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Gazette’s editorial policy to change?

Thu, Apr 29, 2010

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It’s no secret that many of the progressive voices in our community would like to see the Gazette become another Denver Post.

They’re not yearning for the depth and breadth of the Post’s news coverage – the just want the Post’s editorial page. They’d love to have a local rag which reliably supports taxpayer-funded projects and has little space in its editorial pages for the anti-tax right.

That’s why it was so interesting to learn that Gazette publisher Steve Pope let slip a couple of tidbits the other day in a meeting with community leaders (I wasn’t there, but community leaders love to gossip as much as the rest of us).

He said, according to Mr. Anonymous Community Leader, that the Gazette would emerge from bankruptcy within five days, and would have new owners and a new editorial policy.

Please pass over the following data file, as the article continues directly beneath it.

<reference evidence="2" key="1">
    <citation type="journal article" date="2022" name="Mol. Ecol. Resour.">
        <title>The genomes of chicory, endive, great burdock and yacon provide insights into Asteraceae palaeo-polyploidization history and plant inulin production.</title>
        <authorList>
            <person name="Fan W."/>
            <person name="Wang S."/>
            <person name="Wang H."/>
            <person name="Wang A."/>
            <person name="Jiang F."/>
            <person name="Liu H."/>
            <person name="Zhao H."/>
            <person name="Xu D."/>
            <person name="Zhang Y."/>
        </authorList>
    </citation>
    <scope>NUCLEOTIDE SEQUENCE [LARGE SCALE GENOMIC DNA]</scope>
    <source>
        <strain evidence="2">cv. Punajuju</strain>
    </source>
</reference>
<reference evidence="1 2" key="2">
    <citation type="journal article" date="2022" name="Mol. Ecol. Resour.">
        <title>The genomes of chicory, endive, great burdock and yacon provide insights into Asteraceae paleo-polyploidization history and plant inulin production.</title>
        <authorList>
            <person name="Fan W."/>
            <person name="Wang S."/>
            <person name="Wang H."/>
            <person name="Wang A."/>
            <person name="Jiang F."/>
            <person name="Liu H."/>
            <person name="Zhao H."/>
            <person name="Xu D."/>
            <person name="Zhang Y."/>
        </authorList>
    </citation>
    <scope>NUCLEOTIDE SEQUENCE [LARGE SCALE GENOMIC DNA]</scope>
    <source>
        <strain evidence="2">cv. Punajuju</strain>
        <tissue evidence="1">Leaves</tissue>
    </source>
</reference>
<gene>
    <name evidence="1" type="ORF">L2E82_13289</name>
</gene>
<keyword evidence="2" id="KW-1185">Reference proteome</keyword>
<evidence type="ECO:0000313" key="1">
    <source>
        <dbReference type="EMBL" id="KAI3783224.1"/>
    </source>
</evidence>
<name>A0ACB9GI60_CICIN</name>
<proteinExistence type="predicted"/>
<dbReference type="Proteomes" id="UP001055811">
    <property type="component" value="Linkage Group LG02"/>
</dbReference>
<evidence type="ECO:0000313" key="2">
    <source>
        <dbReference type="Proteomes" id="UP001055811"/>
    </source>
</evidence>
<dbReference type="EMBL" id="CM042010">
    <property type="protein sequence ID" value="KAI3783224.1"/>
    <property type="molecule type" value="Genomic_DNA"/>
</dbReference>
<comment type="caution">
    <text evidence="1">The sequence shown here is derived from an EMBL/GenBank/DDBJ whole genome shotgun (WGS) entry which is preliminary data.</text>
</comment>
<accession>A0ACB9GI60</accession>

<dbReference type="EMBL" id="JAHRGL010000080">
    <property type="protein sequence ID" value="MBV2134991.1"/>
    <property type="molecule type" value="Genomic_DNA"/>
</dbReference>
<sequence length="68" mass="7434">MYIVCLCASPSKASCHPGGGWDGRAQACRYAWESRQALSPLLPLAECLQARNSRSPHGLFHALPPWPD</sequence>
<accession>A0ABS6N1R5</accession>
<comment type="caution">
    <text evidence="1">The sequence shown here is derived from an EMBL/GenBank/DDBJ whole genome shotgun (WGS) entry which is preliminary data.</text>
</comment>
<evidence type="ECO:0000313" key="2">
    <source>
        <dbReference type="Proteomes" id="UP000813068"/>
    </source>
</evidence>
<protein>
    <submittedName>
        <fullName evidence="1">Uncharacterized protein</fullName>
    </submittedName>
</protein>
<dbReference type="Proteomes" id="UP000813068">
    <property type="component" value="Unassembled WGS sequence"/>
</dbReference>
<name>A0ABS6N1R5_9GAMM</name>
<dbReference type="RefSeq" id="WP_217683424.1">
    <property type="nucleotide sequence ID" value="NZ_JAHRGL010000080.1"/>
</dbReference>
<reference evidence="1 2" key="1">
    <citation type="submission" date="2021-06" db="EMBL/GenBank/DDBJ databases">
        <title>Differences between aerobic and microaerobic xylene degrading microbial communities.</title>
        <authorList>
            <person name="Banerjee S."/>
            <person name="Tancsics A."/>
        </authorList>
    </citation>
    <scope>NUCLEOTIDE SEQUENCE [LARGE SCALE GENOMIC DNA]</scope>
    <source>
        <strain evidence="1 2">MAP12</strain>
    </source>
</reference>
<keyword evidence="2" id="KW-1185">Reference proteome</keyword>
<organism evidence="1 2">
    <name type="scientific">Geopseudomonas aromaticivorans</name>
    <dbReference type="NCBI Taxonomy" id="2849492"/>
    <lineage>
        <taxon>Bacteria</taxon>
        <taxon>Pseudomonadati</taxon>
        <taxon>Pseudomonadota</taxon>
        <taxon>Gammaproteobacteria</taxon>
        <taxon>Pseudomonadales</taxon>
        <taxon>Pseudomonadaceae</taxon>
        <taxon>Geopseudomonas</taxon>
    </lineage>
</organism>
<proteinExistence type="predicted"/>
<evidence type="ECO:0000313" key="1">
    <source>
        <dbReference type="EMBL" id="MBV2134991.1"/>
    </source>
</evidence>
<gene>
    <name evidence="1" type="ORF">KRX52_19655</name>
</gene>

If true, that’s big news. Not because the paper will have new owners – that’s old news – but because the editorial tone and direction of the paper may change.

It may mean that the Gazette will abandon the Libertarian philosophy which has guided it since the 1940s when R.C. Hoiles bought the paper and folded it into his then-tiny chain, Freedom Newspapers.

Unlike most newspaper chains, Freedom saw itself as a company with a mission. R.C. Hoiles, the chain’s founder, had articulated his Libertarian philosophy long before Ayn Rand attracted national attention with “Atlas Shrugged.” Almost alone among publishers, Hoiles fiercely opposed the detention and internment of Japanese-American citizens during World War II. Hoiles insisted that the editorial policy of every newspaper in the chain reflect his own Libertarian beliefs.